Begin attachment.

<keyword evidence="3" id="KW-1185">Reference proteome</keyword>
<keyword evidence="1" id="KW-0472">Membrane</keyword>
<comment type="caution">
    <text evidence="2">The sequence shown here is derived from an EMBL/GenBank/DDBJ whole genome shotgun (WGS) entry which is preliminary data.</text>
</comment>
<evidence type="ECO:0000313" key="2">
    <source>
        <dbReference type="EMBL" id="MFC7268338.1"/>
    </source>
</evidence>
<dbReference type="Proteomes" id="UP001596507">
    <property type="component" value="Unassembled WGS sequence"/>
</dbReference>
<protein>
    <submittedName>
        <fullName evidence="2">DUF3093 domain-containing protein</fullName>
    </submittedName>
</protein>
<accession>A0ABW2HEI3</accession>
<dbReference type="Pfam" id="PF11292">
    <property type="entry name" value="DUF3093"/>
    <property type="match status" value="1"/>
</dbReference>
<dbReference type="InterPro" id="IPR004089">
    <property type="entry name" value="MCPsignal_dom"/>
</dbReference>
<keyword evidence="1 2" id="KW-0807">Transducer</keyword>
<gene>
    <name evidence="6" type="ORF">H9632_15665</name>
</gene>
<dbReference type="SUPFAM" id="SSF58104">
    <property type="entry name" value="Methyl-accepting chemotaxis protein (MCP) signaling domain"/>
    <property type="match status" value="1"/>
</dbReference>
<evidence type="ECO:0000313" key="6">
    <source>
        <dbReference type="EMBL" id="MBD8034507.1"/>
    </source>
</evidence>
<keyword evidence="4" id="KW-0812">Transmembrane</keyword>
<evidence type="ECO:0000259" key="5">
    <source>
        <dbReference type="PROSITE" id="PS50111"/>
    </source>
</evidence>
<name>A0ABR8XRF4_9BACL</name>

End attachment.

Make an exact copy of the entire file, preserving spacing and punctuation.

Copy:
<keyword evidence="3" id="KW-1185">Reference proteome</keyword>
<keyword evidence="1" id="KW-0472">Membrane</keyword>
<comment type="caution">
    <text evidence="2">The sequence shown here is derived from an EMBL/GenBank/DDBJ whole genome shotgun (WGS) entry which is preliminary data.</text>
</comment>
<evidence type="ECO:0000313" key="2">
    <source>
        <dbReference type="EMBL" id="MFC7268338.1"/>
    </source>
</evidence>
<dbReference type="Proteomes" id="UP001596507">
    <property type="component" value="Unassembled WGS sequence"/>
</dbReference>
<protein>
    <submittedName>
        <fullName evidence="2">DUF3093 domain-containing protein</fullName>
    </submittedName>
</protein>
<accession>A0ABW2HEI3</accession>
<dbReference type="Pfam" id="PF11292">
    <property type="entry name" value="DUF3093"/>
    <property type="match status" value="1"/>
</dbReference>
<dbReference type="InterPro" id="IPR004089">
    <property type="entry name" value="MCPsignal_dom"/>
</dbReference>
<keyword evidence="1 2" id="KW-0807">Transducer</keyword>
<gene>
    <name evidence="6" type="ORF">H9632_15665</name>
</gene>
<dbReference type="SUPFAM" id="SSF58104">
    <property type="entry name" value="Methyl-accepting chemotaxis protein (MCP) signaling domain"/>
    <property type="match status" value="1"/>
</dbReference>
<evidence type="ECO:0000313" key="6">
    <source>
        <dbReference type="EMBL" id="MBD8034507.1"/>
    </source>
</evidence>
<keyword evidence="4" id="KW-0812">Transmembrane</keyword>
<evidence type="ECO:0000259" key="5">
    <source>
        <dbReference type="PROSITE" id="PS50111"/>
    </source>
</evidence>
<name>A0ABR8XRF4_9BACL</name>